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Credit reporting agencies (CRA) do not determine whether or not you are liable for a debt. 

The Fair Credit Reporting Act (FCRA) was designed to ensure that credit information is accurate.  Credit reporting agencies are required to investigate any disputes alleged by consumers and to correct any errors if the investigation does not validate the debt.  The FCRA is neither required nor able to determine the legal validity of a debt.

So held the 7th Circuit in a recent decision involving two consumers who had taken out payday loans from Native American lenders.  The consumers believed the loans were illegal and disputed the obligation to Transunion, a CRA.  Transunion investigated with the creditors, who apparently reported that the debts were valid.  Transunion did not change the credit reports. 

The consumers then sued Transunion alleging violations of the FCRA.  After losing their case at the trial court, the consumers appealed to the 7th Circuit.  The 7th Circuit held that CRAs are neither in a position, nor required, to determine the legal validity of a debt.  That is the role of a court or tribunal.  The consumers’ FCRA claims were therefore dismissed. 

We agree with the Court’s decision.  It logically analyzes the duties of the parties to the credit reporting system.  Furnishers, such as the Native American payday lenders in this case, provide data to the CRAs.  A lot of data – more than 1.3 billion accounts or trade lines are reported each month.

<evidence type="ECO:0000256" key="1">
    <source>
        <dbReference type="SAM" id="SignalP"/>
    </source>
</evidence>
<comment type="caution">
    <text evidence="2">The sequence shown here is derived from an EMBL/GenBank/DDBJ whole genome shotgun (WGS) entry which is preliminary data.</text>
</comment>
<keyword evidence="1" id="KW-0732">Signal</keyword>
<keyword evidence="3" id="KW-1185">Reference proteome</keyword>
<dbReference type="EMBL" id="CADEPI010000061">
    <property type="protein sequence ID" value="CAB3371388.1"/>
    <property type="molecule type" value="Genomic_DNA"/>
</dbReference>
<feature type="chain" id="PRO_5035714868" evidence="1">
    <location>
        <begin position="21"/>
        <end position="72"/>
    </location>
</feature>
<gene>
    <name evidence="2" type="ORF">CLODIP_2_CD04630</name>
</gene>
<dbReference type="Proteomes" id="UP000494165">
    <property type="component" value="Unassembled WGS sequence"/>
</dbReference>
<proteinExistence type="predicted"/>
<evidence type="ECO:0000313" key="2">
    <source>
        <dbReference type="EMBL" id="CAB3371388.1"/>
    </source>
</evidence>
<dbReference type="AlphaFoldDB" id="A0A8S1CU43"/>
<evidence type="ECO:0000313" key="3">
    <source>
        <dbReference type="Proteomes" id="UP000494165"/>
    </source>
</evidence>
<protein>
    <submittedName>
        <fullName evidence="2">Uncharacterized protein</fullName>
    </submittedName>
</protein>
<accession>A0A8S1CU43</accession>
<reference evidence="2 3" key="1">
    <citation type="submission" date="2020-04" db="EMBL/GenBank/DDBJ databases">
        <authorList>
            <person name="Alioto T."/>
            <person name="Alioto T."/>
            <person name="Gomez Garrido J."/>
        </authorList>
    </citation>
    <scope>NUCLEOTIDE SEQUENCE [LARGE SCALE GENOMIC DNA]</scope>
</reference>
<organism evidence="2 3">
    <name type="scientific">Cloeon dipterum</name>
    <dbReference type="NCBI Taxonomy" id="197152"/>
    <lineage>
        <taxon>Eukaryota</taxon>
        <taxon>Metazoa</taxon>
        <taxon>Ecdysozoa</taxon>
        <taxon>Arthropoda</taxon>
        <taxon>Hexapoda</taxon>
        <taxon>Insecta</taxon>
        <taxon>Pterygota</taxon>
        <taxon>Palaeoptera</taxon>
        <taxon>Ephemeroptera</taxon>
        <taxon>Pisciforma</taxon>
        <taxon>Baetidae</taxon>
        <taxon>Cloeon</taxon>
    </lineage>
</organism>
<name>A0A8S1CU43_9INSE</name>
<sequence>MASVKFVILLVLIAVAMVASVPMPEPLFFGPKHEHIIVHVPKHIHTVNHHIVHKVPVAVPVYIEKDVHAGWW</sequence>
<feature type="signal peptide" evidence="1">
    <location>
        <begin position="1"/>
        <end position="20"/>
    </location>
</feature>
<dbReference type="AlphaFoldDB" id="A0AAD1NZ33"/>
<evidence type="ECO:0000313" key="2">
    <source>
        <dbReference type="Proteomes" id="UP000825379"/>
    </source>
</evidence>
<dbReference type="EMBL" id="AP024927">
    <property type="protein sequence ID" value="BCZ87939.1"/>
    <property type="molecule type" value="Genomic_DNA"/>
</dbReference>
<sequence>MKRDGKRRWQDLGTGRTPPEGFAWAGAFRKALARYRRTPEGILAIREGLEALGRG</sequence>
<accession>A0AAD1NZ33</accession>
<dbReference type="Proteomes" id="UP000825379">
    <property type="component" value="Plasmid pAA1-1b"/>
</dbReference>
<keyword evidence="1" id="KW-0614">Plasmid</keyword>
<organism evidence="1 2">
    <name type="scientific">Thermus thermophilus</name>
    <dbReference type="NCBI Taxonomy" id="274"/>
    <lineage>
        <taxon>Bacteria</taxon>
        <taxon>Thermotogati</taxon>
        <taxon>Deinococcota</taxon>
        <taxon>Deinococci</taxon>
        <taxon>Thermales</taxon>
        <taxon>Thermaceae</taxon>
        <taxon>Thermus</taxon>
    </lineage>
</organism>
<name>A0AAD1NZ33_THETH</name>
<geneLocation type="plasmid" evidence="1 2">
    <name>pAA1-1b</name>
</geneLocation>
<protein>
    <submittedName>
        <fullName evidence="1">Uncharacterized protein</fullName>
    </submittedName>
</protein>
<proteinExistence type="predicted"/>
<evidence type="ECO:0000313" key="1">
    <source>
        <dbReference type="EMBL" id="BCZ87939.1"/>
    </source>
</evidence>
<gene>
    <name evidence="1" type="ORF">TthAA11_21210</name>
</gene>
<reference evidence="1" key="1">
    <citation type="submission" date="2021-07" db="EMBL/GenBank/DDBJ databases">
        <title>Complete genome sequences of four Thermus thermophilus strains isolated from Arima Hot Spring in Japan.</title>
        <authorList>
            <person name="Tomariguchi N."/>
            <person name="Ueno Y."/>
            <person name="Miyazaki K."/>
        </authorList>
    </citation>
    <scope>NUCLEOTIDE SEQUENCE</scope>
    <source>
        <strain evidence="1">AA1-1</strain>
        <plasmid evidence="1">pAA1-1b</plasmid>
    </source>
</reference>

CRAs compile this data from the furnishers, which results in our credit reports. 

CRAs are required to use reasonable procedures to ensure maximum possible accuracy in the preparation of credit reports.  Being accurate does not, however, mean that the CRA should be determining whether the debt is owed.  We already have a system for resolving those issues.  It is called litigation and the decision is made by a court.  CRAs have no expertise and are not qualified to make legal adjudications. 

The 7th Circuit has now joined at least three other circuits in so holding.  Had the consumers in this case gone to court and obtained an adjudication that they did not owe, the CRA may well have been liable for misreporting information.  Trying to shortcut the system ended up in only spending time and money for no good result. 


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